PATH reaffirms commitment to the Democratic Republic of the Congo

March 2, 2016 by PATH

In a country of many health needs, on a scale that can be hard to imagine, we see progress and hope for the future.
A medical worker listens to a pregnant woman's belly with an ear trumpet.

A health worker examines a pregnant woman at a health care facility in the Haut-Katanga Province of the Democratic Republic of the Congo. Photo: PATH/Felix Masi.

In late 2013, when PATH’s CEO, Steve Davis, traveled to the Democratic Republic of the Congo (DRC) to meet with staff and partners on the ground, the country was still feeling the tumultuous aftereffects of a decade-long civil war. While the war formally ended in 2006, unrest continued for many years and left the country with scant resources and collapsed systems to meet myriad health needs.

“Read this post in French: PATH réaffirme son engagement vis-à-vis de la République Démocratique du Congo”

Last month, PATH’s Kathy Cahill and David Fleming, vice presidents for International Development and Public Health, respectively, saw firsthand much of the progress that has been made in the subsequent years.

David Fleming, a health care worker, and Kathy Cahill stand in front of a sign.

Dr. David Fleming and Kathy Cahill visit a ProVICplus-facilitated HIV-prevention community outreach program in Kasumbalesa, DRC. Photo: PATH/JC Kiluba.

PATH has maintained an active footprint in the DRC since 2009 when we launched our flagship integrated HIV/AIDS project, ProVIC. Yet Kathy and David’s visit came at a critical time as PATH looks to build on our existing portfolio and forge a lasting partnership with the Ministry of Health as it faces new and ongoing challenges.

One of the most immediate issues that we and our partners see evolving rapidly is a decentralization from national to sub-provincial levels that puts increased decision-making power at a more local level. With ongoing project work in more than 15 provinces and 100 health facilities, PATH is well-positioned to understand the significant hurdles in making sure the vulnerable and hard-to-reach populations have access to necessary health services. By meeting with officials in Haut-Katanga and Kinshasa provinces, Kathy and David were able to get a much clearer picture of how PATH can continue to focus efforts strategically to add the most value.

“One of the things that struck me most was the incredible depth of capacity and commitment among the Ministry of Health staff. It is essential that we continue building on our existing efforts so that the government and partners have the right tools and systems in place to meet the communities’ needs.”
— Kathy Cahill
A laboratory technician looks up from a microscope as she works in a lab.

PATH’s MalariaCare project enhances the capacity of health workers at the provincial and local levels to diagnose cases of malaria and ensure people who test positive are quickly put on treatment. Photo: PATH/Felix Masi.

In fact, one of the most productive aspects of a week-long agenda packed with site visits, planning sessions with local PATH staff, and opportunities to learn from partners on the ground was a formal audience with around 40 officials from the Ministry of Health in Kinshasa, including the secretary general, Dr. Mukengeshayi Kupa.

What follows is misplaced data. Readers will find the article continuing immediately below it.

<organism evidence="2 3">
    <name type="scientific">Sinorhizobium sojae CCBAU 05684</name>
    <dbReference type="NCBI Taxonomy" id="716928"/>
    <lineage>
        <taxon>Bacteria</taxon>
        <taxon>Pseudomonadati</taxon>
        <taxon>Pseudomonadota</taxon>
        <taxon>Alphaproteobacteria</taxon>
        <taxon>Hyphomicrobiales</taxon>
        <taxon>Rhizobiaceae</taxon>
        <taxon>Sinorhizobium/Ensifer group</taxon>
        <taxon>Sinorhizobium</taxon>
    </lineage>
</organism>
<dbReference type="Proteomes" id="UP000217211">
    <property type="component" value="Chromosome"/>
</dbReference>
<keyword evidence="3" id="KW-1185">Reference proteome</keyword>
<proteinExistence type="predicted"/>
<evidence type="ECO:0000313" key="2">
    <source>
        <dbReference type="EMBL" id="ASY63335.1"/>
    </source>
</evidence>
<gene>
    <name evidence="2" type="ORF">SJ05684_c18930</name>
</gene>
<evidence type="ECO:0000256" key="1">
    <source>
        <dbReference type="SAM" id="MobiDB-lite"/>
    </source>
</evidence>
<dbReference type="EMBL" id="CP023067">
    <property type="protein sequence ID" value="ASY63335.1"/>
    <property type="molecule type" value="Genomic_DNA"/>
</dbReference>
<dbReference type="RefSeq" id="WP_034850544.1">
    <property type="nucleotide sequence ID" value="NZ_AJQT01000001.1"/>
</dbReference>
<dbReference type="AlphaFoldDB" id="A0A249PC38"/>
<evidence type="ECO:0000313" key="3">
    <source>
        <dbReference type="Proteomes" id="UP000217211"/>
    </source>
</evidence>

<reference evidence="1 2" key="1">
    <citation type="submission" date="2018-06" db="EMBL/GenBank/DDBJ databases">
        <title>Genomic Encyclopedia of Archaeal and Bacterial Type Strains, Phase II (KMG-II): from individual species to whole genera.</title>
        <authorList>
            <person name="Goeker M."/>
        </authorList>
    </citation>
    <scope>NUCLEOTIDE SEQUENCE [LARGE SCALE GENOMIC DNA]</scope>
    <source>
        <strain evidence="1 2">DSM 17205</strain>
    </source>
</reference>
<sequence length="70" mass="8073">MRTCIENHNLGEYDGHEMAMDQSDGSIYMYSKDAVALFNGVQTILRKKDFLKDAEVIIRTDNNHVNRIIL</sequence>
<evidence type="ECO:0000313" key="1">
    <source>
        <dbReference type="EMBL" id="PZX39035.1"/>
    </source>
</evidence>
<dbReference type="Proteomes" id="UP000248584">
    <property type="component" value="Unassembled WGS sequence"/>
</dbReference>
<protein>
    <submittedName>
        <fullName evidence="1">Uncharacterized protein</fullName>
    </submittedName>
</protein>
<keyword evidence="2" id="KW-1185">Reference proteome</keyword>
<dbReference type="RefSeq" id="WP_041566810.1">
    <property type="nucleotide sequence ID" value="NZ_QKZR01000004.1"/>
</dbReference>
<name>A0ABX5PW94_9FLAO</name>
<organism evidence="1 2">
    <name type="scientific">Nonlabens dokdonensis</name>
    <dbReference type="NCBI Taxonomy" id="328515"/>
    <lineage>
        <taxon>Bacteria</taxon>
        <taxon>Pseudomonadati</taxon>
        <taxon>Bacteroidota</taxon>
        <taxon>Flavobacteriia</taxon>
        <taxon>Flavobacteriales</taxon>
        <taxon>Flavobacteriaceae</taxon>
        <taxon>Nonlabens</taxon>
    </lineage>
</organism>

In addition to our ongoing work in the DRC, the meeting was the perfect opportunity for PATH’s in-country and global leadership to highlight how we are addressing health needs around the world. This is work that ranges from malaria diagnosis and treatment to family planning and immunizations. It also served as a key opportunity to hear from dedicated local experts who are rebuilding a health system that has been fractured for decades as a result of civil conflict.

David Fleming talks to a health care worker outside a building as two other men look on.

Dr. David Fleming meets with the deputy director of Kinshasa National Laboratory, where they discussed strengthening laboratory systems for malaria control. Photo: PATH/JC Kiluba.

“Our work from the health facility level all the way to national discussions around the introduction of new vaccines has the ability to make a significant impact in the DRC. But this is a country of so many health needs on a scale that can often be hard to imagine. PATH is firmly committed to thinking outside the box to expand our footprint and be a strategic and value-added partner to the government for even greater impact.”
— Trad Hatton, PATH’s DRC Country Leader

That juxtaposition between need and opportunity was never more apparent than when the PATH leaders traveled to a major border-crossing near the city of Lubumbashi, where thousands of long-haul truck drivers pass through every week and the risk of HIV transmission is always present. It was there that Kathy and David had the chance to meet many of the same health workers, community volunteers, and dedicated PATH staff with whom Steve Davis met during his 2013 trip.

Through lively and in-depth conversation with these tireless individuals working to ensure the health of their own community, PATH’s leaders were reminded of the DRC’s great potential to make significant health strides in the decade to come. And the importance of PATH’s role in helping to make that possible.

In the words of the minister of health, Dr. Félix Kabange Numbi Mukwampa, who met in person with Steve Davis at the Ministerial Meeting on Immunization in Africa (held in Addis Ababa, Ethiopia, the week after Kathy and David’s visit to the DRC), “Together, we can do more.”

A group of people stand between tents, flanking Kathy Cahill and David Fleming.

PATH meets with members of BAK-Congo, a nonprofit on the border of Zambia. HIV transmission is high in this area where sex workers are frequented by truck drivers who transport copper and other minerals to South Africa and back. Photo: PATH/JC Kiluba.